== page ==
'We live in an era of hostile architecture, disinformation, and privatisation. Our right to exist in public freely is increasingly compromised. In 2018, Forbes ran an op-ed suggesting that libraries could be replaced by Amazon. In the same week, Omar Sakr wrote a twitter thread celebrating the social, intellectual, and domestic role of Liverpool public library in his teenage years. When Vanessa Giron, the commissioning editor for this series, wrote a Brow by Numbers for TLB 39, she focussed on the increase in public library membership and patronage, and paradoxical decrease in staff and funding on both a state and federal level. It seems we need public information and safe spaces for congregation and learning now more than ever—but how ‘public’ can these public spaces be when they are entrenched in the logics of colonialism and capitalism? Are these spaces truly free, if they propound colonialist narratives under the guise of objectivity. Are they truly public, if they are inaccessible to those who would benefit most from them?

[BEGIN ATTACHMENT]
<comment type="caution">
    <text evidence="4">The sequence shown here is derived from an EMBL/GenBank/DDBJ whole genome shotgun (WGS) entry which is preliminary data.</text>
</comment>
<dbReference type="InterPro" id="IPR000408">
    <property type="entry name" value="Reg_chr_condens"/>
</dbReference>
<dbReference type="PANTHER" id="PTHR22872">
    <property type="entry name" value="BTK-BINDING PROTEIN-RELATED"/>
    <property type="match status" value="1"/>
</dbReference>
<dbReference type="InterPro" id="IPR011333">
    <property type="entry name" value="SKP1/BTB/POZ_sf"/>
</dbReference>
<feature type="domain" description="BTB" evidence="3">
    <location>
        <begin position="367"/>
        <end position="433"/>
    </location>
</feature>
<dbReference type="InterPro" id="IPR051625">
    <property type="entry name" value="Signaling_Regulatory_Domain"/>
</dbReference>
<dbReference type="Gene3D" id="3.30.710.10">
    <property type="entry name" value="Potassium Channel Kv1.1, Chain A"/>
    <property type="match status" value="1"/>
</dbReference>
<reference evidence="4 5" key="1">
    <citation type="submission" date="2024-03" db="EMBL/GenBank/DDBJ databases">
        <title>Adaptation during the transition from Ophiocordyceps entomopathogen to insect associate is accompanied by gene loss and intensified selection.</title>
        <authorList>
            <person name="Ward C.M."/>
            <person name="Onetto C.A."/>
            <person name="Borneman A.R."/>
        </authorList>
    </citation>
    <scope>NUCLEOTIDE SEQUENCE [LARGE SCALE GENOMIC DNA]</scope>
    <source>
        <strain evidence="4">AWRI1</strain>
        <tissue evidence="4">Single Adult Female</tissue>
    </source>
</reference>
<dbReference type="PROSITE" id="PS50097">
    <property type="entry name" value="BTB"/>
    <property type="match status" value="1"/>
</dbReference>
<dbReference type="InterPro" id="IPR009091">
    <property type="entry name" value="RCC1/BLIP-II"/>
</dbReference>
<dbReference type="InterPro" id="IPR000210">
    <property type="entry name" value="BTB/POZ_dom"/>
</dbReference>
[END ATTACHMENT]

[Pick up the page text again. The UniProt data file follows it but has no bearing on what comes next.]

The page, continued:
'We asked five writers to consider the public, personal, and structural role that public libraries play in our society. The responses from our writers were generous, ranging from writing from poetic, to academic, to critical, to playful. For some, public libraries provided access, safety, education, or entertainment. For others, they may symbolise hierarchies that privilege particular narratives over others. They conjured memories, provocations, and projections about the future of public information and public space.
'We hope this series provides, if not answers, a richer understanding of the stakes and terms of the issue at hand.' (Introduction)